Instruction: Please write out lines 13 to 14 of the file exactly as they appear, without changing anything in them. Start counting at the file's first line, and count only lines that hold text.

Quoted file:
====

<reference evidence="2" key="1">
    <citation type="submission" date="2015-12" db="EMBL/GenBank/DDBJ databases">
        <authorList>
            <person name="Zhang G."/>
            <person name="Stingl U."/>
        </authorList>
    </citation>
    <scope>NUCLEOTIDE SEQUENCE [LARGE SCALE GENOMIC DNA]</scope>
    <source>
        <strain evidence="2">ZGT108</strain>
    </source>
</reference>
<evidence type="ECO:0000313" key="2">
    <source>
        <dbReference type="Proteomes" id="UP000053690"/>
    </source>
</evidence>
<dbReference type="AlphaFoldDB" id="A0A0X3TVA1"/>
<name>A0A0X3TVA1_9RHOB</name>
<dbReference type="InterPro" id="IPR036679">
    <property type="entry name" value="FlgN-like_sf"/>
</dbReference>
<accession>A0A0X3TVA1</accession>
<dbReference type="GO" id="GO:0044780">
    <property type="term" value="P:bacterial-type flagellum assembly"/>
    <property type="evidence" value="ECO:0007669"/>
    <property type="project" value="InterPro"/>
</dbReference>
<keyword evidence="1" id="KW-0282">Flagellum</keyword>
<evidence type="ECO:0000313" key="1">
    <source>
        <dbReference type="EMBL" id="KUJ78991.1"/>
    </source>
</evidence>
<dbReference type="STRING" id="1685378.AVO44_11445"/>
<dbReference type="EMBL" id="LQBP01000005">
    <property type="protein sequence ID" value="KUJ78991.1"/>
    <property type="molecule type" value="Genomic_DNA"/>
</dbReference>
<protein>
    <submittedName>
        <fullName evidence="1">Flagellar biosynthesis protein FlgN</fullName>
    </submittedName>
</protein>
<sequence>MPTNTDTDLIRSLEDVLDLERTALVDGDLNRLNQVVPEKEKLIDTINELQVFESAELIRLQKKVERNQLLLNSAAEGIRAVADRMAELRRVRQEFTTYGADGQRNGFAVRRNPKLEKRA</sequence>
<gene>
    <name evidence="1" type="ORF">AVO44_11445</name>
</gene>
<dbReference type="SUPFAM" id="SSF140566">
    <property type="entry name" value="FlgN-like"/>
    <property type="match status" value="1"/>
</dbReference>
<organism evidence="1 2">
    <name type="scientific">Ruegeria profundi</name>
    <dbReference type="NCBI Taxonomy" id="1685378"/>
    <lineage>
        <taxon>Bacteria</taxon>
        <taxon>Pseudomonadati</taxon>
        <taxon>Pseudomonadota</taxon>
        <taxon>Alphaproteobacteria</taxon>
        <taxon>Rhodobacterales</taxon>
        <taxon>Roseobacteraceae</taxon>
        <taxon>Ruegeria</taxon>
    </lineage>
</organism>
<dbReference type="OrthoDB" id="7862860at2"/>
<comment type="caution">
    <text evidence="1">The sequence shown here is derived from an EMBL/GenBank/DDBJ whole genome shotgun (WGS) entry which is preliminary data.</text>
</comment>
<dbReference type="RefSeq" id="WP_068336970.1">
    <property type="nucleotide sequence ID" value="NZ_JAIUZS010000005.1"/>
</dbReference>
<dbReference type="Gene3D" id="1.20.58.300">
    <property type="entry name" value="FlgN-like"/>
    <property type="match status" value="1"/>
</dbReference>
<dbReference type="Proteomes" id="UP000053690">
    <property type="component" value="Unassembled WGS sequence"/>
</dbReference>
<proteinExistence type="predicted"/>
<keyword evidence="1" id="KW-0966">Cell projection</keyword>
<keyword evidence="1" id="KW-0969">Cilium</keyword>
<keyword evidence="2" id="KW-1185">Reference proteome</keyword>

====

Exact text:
<evidence type="ECO:0000313" key="2">
    <source>